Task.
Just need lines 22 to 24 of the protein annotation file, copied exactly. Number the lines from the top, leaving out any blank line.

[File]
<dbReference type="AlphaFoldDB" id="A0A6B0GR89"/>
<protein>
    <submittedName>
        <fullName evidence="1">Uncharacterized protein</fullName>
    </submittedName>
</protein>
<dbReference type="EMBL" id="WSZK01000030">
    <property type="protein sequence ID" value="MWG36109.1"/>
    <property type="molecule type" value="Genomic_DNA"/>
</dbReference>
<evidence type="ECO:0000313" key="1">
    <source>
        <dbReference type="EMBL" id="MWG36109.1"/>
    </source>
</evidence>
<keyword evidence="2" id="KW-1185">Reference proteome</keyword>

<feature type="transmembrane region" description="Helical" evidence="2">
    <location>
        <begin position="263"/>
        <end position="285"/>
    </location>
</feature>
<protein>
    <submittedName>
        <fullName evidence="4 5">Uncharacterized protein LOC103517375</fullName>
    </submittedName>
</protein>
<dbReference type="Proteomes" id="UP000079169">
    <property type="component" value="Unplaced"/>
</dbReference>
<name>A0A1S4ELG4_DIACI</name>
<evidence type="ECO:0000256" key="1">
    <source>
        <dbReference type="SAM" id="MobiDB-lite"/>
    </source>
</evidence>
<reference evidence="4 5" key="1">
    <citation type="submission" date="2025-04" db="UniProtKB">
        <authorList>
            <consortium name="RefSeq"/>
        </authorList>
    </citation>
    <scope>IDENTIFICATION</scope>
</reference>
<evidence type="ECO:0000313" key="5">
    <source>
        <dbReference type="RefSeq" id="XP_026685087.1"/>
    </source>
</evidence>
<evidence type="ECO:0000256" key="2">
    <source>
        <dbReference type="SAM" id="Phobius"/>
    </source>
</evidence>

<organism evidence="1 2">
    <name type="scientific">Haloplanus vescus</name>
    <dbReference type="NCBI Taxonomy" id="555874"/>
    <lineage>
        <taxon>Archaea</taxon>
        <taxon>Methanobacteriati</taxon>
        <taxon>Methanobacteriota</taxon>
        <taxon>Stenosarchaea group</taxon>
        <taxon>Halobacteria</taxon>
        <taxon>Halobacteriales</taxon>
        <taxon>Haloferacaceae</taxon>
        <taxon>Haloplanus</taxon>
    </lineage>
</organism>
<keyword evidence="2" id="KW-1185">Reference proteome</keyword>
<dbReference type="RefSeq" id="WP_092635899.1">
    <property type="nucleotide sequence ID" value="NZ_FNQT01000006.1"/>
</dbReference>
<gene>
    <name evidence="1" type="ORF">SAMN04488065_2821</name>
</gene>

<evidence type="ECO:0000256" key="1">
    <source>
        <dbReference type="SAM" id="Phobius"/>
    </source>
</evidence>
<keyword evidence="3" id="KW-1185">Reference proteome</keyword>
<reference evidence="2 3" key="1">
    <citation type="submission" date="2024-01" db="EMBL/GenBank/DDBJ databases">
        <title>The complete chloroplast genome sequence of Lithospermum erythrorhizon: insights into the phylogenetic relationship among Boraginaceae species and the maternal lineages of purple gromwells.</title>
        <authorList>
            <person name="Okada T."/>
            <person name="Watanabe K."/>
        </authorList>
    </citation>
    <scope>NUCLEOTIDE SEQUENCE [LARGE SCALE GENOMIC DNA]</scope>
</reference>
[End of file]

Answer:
</feature>
<protein>
    <submittedName>